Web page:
Lieutenant Ralph Clark





Handwriting of Ralph Clark (1755-1794)
Journal kept on Friendship …
ML MS 9029, Mitchell LIbrary, Sydney

Keith Vincent Smith

On 14 February 1790 Ralph Clark, a red-coated second lieutenant of marines, took a boat trip down the Lane Cove River on Sydney’s north shore where he had a friendly meeting with two Aboriginal men. Clark bartered an English metal hatchet for two spears with the men, whose names were Tirriwan and Dourrawan.

We know this from Clark’s personal and rather idiosyncratic journal, now in the Mitchell Library, Sydney. One volume has been lost and could have gone down with HMS Sirius when it was wrecked at Norfolk Island in March 1790. The journal resumes on 15 February 1790 with the entry:

Fine clear weather — went up the Harbour in my Boat and went into Lane Cove where I was yesterday to see Dourrawan and Tirriwan the two Natives that I exchanged the hatchet with Yesterday for there [sic] two Spears.

The confident Clark, who brought a gift of red cloth for the Aboriginal families, forced his armed but reluctant servants ‘Ellis, Davis and Squirs’ to go ashore with him, though Davis ‘trembled the whole time’. William Ellis was a marine private while Davis was probably Richard Davis, a convict. In time James Squire, another convict, became a wealthy brewer, who allowed Bennelong, Bidgee Bidgee and other Aboriginal people to camp in his orchard at Kissing Point on the Parramatta River (now Putney in the City of Ryde).

Clark told his three retainers to fire at the Aboriginal men without waiting for orders if they threw spears or attacked him. When Dourrawan and Tirriwan came down to the shore from their campfire, Clark wrote:

I asked them for to goe and bring me there (Dins) which is there woman and I would give there woman Some bits of different coulerd cloath which I had brought on purpose to give to them the[y] made me to understand that there were no women there … Dourrawan went and brought a Boy a bout 3 Years old on his Shoulder the child was as much frightend at use as Davis was at them I then desired Tirriwan to goe and bring me down one of his children as Dourrawan informd me that he was the father of the Child he had brought down and that his woman the mother of his child was (poe) dead of the (mittayon) Small Pox Tirriwan brought also down a Boy much a bout the same age as the other Tirriwan[’s] child was not quite Recoverd from the Small Pox I asked him for his (din) he Said that She was up in the wood given a Young child the (nipan) the Breast I gave each of the children a bit of Red cloath I asked them if the[y] would give me the children for my hatt which the[y] Seemd to wish most for but the[y] would not on any account part with there children which I liked them for … after Staying with them for about two hours I got into the Boat and left them and went up the cove about Six miles the[y] were much affraid of our Guns — I eat one of there Muscles [mussels] which made me very Sick — in coming back the[y] cald to use to come on shore but it begining to grow dark I wished to get home — I therefore did not goe on Shore to them … the[y] are very fond of asking your names I told them mine Yesterday which the[y] recollected and cald me by it to day.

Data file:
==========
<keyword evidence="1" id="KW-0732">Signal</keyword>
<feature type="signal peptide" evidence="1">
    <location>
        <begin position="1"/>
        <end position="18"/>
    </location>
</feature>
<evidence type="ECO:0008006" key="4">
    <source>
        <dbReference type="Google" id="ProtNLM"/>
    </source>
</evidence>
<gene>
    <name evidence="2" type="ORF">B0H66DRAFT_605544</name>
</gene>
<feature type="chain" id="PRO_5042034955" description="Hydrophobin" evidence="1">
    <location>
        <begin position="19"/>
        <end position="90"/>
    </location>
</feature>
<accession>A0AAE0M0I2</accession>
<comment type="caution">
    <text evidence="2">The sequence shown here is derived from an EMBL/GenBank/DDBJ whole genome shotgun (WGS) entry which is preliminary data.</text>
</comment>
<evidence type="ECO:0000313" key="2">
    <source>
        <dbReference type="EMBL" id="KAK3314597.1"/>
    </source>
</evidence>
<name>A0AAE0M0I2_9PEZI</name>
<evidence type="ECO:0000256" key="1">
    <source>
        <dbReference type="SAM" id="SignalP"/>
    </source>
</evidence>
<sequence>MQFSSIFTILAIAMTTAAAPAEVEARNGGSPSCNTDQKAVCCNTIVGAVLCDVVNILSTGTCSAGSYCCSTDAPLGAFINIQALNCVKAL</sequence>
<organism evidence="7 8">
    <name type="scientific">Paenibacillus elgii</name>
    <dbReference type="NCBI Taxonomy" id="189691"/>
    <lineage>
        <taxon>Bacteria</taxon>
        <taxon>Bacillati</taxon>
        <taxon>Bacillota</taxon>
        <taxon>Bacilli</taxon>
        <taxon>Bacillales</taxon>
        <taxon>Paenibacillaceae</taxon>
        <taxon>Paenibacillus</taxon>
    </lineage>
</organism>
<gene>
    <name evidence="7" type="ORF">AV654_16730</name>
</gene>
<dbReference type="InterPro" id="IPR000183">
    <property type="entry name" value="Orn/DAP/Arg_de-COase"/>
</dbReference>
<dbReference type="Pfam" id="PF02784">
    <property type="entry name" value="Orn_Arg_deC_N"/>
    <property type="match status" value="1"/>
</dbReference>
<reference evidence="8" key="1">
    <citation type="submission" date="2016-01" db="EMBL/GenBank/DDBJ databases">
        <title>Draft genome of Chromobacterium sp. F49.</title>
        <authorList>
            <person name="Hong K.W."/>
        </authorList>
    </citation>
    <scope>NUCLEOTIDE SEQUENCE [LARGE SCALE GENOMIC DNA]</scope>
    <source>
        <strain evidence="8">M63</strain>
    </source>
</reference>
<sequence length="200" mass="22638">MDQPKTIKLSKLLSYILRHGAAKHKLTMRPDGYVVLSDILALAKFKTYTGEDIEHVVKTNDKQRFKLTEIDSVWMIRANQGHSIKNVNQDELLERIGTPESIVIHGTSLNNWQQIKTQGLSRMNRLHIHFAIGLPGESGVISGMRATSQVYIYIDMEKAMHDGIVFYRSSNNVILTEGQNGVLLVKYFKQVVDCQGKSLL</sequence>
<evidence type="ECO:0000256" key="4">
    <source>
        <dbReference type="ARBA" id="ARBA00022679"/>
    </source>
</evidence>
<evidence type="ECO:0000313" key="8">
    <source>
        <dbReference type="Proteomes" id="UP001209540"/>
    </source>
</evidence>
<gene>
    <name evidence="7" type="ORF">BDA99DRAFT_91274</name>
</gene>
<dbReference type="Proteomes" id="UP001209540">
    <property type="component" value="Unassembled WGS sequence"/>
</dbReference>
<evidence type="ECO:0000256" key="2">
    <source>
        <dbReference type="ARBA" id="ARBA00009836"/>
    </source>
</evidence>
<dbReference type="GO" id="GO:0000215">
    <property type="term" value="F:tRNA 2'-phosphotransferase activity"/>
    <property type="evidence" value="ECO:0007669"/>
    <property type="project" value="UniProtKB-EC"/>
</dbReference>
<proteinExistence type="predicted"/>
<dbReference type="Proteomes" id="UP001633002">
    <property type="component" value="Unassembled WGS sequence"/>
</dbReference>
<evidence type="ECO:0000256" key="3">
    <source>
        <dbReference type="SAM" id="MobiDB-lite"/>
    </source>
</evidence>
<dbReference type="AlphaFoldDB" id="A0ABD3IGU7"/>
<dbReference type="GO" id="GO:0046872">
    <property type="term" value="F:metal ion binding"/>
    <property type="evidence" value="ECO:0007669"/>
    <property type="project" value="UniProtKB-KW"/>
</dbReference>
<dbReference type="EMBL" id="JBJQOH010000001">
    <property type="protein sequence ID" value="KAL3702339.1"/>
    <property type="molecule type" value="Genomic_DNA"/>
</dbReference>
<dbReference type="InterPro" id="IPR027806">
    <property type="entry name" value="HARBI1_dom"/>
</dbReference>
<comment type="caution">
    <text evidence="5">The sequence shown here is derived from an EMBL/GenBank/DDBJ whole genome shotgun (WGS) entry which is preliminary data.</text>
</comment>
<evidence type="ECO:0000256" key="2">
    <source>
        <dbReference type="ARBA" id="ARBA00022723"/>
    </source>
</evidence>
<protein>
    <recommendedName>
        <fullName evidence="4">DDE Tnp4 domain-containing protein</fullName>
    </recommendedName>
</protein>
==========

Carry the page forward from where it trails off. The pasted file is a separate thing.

The cross-cultural meeting place is believed to be Woodford Bay, Longueville, a tranquil wide river bay fringed by steep rocky banks and crowded with trees. On Tuesday 16 February, Clark again went a little way up the Lane Cove River:

— did not See the two Natives that I was with Yesterday — on my way home I Saw a Native on the Shore with two Spears and a throwing Stick in his hand — I cald to him and puld the Boat in towards him but the moment that he Saw that I was coming on Shore he Set of as if the Devil was after him — I land and took my Gun and made Ellis and my two Convict men doe the Same after making the Boat fast and we went a little way in the wood but could not See or heer any thing of the Native …


Tirriwan shared his name with the black-backed Australian magpie (Gymnorhina tibicen), which Captain John Hunter recorded as Ter-ra-wan-a and the convict artist Thomas Watling sketched as Tarra-won-nang. Dourrawan might have been named for the mosquito (doura). The suffix ‘wan’ in their names could mean they belonged to Bennelong’s clan, the Wangal.

Paul G. Fidlon and RJ Ryan, who edited The Journal and Letters of Ralph Clark 1787-1792 (Library of Australian History, Sydney 1981), transcribed ‘poc’, where Clark’s original is clearly written poe, a version of boè, meaning ‘dead’. Nipan meaning ‘nipple’ or ‘breast’ was recorded by the botanist Robert Brown as ‘Knepang’.

When questioned about the smallpox epidemic that swept through the Eora around Sydney in mid 1789, killing hundreds, the captured Aboriginal man Arabanoo called the illness galgalla. Consequently David Collins believed this ‘seemed to indicate a preacquaintance with it’. Yet Dourrawan called smallpox mittayon and Bulldog and Musquito, prisoners on Norfolk Island in 1805, told the Reverend Henry Fulton galgul merely meant ‘the itch’.

Ralph Clark gave his name to Clark Island, just offshore from the headland of Darling Point in Sydney Harbour, where he planted a vegetable garden with onions, potatoes and corn, which were stolen by unknown thieves. The Eora called the island Be-lang-le-wool.

Tirriwan has given his name to Tirriwan Reserve, listed by the Geographic Names Board, Bathurst, and located on the corner of Halifax and Wicks Road, Macquarie Park.

Updated 2020
Copyright Keith Vincent Smith